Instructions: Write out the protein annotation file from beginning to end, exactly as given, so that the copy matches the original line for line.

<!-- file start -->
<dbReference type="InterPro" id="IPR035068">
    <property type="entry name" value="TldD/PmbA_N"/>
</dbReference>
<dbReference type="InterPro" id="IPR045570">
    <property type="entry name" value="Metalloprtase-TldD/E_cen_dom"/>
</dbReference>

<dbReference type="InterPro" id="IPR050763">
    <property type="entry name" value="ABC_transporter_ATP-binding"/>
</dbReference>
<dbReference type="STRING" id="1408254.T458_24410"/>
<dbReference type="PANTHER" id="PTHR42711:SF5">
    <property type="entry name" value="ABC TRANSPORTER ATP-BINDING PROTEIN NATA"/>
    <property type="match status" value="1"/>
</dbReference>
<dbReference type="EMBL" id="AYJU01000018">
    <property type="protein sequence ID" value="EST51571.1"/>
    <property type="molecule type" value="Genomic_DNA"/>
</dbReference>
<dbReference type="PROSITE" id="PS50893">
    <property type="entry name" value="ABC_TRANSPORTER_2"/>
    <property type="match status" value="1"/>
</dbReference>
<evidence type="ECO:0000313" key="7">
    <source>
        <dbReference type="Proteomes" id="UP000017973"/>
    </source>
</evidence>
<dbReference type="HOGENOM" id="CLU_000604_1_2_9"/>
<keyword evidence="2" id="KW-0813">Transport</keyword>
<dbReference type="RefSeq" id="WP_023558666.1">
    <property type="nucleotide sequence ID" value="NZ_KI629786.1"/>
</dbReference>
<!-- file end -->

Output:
<dbReference type="InterPro" id="IPR035068">
    <property type="entry name" value="TldD/PmbA_N"/>
</dbReference>
<dbReference type="InterPro" id="IPR045570">
    <property type="entry name" value="Metalloprtase-TldD/E_cen_dom"/>
</dbReference>

<dbReference type="InterPro" id="IPR050763">
    <property type="entry name" value="ABC_transporter_ATP-binding"/>
</dbReference>
<dbReference type="STRING" id="1408254.T458_24410"/>
<dbReference type="PANTHER" id="PTHR42711:SF5">
    <property type="entry name" value="ABC TRANSPORTER ATP-BINDING PROTEIN NATA"/>
    <property type="match status" value="1"/>
</dbReference>
<dbReference type="EMBL" id="AYJU01000018">
    <property type="protein sequence ID" value="EST51571.1"/>
    <property type="molecule type" value="Genomic_DNA"/>
</dbReference>
<dbReference type="PROSITE" id="PS50893">
    <property type="entry name" value="ABC_TRANSPORTER_2"/>
    <property type="match status" value="1"/>
</dbReference>
<evidence type="ECO:0000313" key="7">
    <source>
        <dbReference type="Proteomes" id="UP000017973"/>
    </source>
</evidence>
<dbReference type="HOGENOM" id="CLU_000604_1_2_9"/>
<keyword evidence="2" id="KW-0813">Transport</keyword>
<dbReference type="RefSeq" id="WP_023558666.1">
    <property type="nucleotide sequence ID" value="NZ_KI629786.1"/>
</dbReference>